The Least Ruff Job Out There

Location: 
Manhattan, New York
United States
US

(Disclaimer: I work for Rover, so that’s what my dog walking company knowledge will be based on. However, there are multiple dog walking companies to choose from.)

“Wait. You get paid to walk dogs?” A common response I hear when I tell people about my job. Yes, people pay me to walk their cute furry friends and it’s quite amazing. But believe it or not, there is a price to pay for having such a great job. This week, I’ll be discussing the truth about dog walking. Dun dun dun.

Pro: Getting to manage my own schedule.

I cannot stress enough how convenient it is that I am able to accept as many or as few dog walk requests as I want every day. If I’m swamped with work from classes and I decide that I’m not able to, Rover has an “away” function that will keep me from showing up when customers are looking for a walker.  That being said, there have been days that I’ve walked three dogs because I have spare time and am able to work.

With Rover, there are three types of walks that can be scheduled:

  • Potty Break (20 min.); Money Received - $8. If owners don’t want a full walk for their dog, this is perfect. It’s just a quick time for them to go outside and do their business.
  • 30-Minute Walk: Money Received - $12. This is the most common request, for dogs to be able to stretch their legs for a full 30 minutes and go outside to do their business.
  • 60-Minute Walk: Money Received - $18. A very extended walk for the dog to walk around , do their business, and potentially take a trip to the dog park.

All of the prices listed above are what walkers receive after taxes. Another cool feature is that owners can tip you if they  choose to.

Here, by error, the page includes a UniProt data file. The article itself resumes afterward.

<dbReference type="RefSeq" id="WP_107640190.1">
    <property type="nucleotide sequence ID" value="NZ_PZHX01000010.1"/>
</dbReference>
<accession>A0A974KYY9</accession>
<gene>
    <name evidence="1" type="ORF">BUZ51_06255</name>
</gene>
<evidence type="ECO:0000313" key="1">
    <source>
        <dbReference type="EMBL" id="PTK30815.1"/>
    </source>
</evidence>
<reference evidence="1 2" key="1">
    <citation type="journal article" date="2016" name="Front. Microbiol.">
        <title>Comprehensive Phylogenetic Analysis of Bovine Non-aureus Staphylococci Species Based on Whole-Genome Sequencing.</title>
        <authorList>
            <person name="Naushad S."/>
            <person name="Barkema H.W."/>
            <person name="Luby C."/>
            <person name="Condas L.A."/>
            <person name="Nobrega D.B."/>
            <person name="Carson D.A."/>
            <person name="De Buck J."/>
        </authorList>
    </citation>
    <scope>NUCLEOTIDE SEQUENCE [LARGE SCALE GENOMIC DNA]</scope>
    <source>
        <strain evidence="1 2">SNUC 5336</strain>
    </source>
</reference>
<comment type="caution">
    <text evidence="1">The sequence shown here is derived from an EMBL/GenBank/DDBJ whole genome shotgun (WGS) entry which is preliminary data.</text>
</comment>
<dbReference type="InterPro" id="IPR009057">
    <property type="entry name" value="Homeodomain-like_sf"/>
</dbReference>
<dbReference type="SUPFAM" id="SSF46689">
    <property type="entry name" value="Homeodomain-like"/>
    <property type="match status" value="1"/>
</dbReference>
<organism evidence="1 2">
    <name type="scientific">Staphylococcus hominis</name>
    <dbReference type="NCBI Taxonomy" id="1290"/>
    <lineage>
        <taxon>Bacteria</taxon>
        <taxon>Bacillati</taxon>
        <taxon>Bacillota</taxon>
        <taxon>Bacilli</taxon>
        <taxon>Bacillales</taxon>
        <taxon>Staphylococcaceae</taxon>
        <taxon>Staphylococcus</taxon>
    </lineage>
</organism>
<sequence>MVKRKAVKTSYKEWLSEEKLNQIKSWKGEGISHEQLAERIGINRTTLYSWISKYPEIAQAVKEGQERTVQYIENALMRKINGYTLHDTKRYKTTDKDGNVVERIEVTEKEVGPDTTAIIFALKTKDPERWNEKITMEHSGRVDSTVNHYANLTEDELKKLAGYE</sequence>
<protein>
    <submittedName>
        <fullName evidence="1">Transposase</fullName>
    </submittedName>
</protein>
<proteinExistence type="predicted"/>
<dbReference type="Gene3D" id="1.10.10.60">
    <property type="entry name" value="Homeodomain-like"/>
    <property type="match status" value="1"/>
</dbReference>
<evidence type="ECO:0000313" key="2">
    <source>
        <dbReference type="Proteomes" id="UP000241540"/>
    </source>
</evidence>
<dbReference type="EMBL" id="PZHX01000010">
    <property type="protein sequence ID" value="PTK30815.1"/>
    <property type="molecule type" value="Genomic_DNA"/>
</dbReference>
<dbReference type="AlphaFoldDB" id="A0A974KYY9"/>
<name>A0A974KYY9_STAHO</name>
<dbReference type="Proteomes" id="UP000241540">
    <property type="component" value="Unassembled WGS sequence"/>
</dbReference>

Pro: Being a people-person comes in handy.

Even though I’m working with dogs 100% of the time, there’s a lot of communication that is necessary between myself and the owners. Even if they never respond, they’re more likely to trust you if you introduce yourself the minute you accept the walk, update them when you start the walk and take plenty of pictures of and/or with the dog while you're taking care of it. The pictures are necessary for the Rover Card, which is a review of the walk that allows the owner to see the walk route, how many times the dog peed and pooped, if they drank water or ate food, and lastly pictures of their furry friend enjoying the walk. At the end of the review, I have to write a personalized post-walk message about how the walk went

Con: Distance.

There are times that a request is .2 miles away, and there are 5.7 miles away walks. They differ drastically and if you actually want to make a lot of money from this job, you might have to bite the bullet and buy a weekly unlimited MetroCard. However, I don't recommend doing that if you’re not 100% sure you can walk dogs every week due to scheduling purposes. Speaking from experience, it’s a horrible feeling spending $32 on a MetroCard thinking you’ll walk dogs, and then losing money instead of gaining it because of a change of plans.

Con: Getting a workout when you weren’t looking for one.

I’m going to say this once: if the owner says their dog pulls on walks, they mean it. You might think you’re about to take a nice stroll and you’re the one who ends up getting walked. To prevent something like this, be sure to check the weight of the dog and decide if you’ll be able to handle the walk.

When all is said and done, walking dogs is the best job I could ever ask for. With a flexible schedule, good pay, great support from the company, and of course getting to see dogs all the time, it makes all the cons worth it. If you’re a busy person with a difficult schedule that doesn’t work well with that of a traditional part-time job, I highly recommend dog walking. Who knows? Maybe one day you’ll be asked the question: “Wait. You get paid to walk dogs?” and get to proudly say yes.

It’s most certainly not a ruff job! (I had to.)